Honeyeaters and a relatively quiet Capertee Valley (NSW)

Subject: Honeyeaters and a relatively quiet Capertee Valley (NSW)
From: Carol Probets <>
Date: Tue, 9 Jul 2002 18:49:47 +1100
Hi All

Alan Morris and Graham Turner have each commented on the lack of
honeyeaters west of the ranges. Last week I made two one-day trips with
clients to the Capertee Valley, where I found honeyeaters to be also
relatively few and far between, with nothing of significance in flower. By
starting early in the southern end of the valley we did manage to find 11
species of honeyeater, including Black-chinned, Fuscous, Brown-headed,
Yellow-tufted, Yellow-faced and White-naped, but these were harder to find
than usual and nothing like the large numbers which are sometimes around
the valley at this time of year. Those we saw were feeding on lerp. If
there were any Spiny-cheeked, Striped or Blue-faced around they weren't
making themselves apparent to us, and likewise with Regents. Interestingly,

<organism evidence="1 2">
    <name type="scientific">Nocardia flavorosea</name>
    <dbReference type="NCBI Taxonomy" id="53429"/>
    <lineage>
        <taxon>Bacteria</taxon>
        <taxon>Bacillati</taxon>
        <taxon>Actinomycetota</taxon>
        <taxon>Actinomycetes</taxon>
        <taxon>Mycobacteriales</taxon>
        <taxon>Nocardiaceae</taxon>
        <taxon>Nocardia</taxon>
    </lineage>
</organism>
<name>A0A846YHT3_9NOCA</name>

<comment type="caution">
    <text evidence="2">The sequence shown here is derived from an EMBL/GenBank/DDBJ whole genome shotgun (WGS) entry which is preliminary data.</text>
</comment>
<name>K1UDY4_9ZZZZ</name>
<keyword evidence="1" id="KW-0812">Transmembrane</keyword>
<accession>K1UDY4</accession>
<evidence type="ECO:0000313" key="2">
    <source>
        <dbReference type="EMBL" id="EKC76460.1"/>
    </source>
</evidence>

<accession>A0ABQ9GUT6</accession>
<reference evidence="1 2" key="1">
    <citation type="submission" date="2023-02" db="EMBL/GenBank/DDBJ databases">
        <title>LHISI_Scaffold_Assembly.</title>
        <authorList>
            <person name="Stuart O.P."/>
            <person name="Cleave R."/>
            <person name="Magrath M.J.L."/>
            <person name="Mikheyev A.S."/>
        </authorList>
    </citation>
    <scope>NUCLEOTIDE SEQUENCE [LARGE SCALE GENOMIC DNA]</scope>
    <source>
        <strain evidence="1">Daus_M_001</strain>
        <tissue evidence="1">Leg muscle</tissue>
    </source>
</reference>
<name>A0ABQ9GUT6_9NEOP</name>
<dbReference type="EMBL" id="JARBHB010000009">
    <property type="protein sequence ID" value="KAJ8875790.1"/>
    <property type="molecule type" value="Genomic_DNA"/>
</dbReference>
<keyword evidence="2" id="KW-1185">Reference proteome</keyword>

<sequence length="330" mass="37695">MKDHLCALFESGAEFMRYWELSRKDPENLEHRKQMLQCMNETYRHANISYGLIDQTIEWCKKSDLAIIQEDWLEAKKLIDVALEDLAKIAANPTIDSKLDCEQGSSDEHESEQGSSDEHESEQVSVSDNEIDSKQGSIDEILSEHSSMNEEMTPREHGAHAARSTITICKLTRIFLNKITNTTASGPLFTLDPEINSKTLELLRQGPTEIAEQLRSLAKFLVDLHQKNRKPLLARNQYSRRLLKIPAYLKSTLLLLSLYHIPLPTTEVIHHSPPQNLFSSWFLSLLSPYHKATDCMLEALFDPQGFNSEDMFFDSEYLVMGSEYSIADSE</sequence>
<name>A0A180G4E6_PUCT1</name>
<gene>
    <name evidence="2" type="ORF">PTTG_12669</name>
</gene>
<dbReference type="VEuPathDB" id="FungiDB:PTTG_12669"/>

not a single lorikeet was seen on either day.

By contrast, the Blue Mountains currently has large numbers of honeyeaters
in the flowering banksias, especially around Woodford-Hazelbrook. These are
mainly Yellow-faced, White-naped, Crescent, Red & Little Wattlebirds, and
the ubiquitous New Hollands, with the occasional White-cheeked thrown in
for interest. Of course none of the real woodland species.

Despite the cold windy weather, last week's trips to the Capertee Valley
did turn up Scarlet, Flame and Red-capped Robins, large numbers of finches
(except Plum-headed), Jacky Winters literally everywhere, Hooded Robins,
Speckled Warblers, etc, and the highlight, Turquoise Parrots seen twice in
opposite ends of the valley. So, despite a relatively quiet time in the
valley there is always something nice to see!



Carol Probets
Blue Mountains NSW

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